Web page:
Drop her off, first. It’s winter, and will likely be cold here on February 14 in the Texas Panhandle. One of the nicest things my husband does for me is to drop me off at the door, then go to park the car. It’s cold, and I’m a delicate flower. Or don’t like being cold. Whatever.

Walk on the street side of the sidewalk. OK, I know if a car decides to mow us down, my husband won’t make much of a difference against a two-ton truck. But it’s the thought, you know?

Pull out her chair for her. It’s something that makes girls fluttery, guys. Give it a shot.

Walk her to her door. It’s so much nicer than dropping her off. And a kiss at the door? Icing on the cake.

So, my husband and I may not do Valentine’s Day. But I’m OK with it – and him – because he is chivalrous year-round. He's brave, thrifty, loyal, and all those other Boy Scout-like adjectives. He brings me flowers on a random Thursday afternoon. Cooks me dinner on a Monday evening. Brings me presents on Tuesday morning, for no reason. And that’s something with which no hot pink stuffed teddy bear and chocolates can ever compete. But whatever you decide to do for Valentine’s Day, I recommend you be chivalrous, guys. Be spontaneous. Crush the expectation of the Greeting Card Holidays. Be original.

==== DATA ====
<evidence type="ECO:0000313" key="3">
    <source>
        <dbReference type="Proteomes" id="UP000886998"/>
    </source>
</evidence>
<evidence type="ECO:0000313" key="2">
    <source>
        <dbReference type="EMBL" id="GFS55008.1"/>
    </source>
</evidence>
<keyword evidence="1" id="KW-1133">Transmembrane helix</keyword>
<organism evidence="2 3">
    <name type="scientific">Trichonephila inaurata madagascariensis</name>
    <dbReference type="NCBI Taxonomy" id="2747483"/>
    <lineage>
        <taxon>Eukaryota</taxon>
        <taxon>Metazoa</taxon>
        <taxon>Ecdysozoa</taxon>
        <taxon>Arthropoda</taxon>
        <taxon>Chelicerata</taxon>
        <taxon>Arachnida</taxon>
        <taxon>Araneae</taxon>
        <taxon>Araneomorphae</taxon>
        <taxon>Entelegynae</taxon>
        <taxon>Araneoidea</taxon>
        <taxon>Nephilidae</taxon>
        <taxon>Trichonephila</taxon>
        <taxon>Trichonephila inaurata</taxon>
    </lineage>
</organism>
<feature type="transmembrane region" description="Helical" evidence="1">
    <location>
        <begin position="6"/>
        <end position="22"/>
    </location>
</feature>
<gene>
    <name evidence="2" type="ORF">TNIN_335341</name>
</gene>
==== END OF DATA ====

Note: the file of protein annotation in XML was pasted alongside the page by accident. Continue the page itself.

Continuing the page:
I advise this way of life unless your significant other gets cranky if you don't do things the way society expects, in which case, get yourself out to the florist posthaste. You've got some roses, crappy chocolate, and a giant pink teddy bear to buy.

by Carrie Huckabay

Carrie Leigh Huckabay Carrie is an actress, teacher, writer and lover of blueberries who resides in Amarillo with her husband and two sons. She can be found online at carrie_leigh.livejournal.com.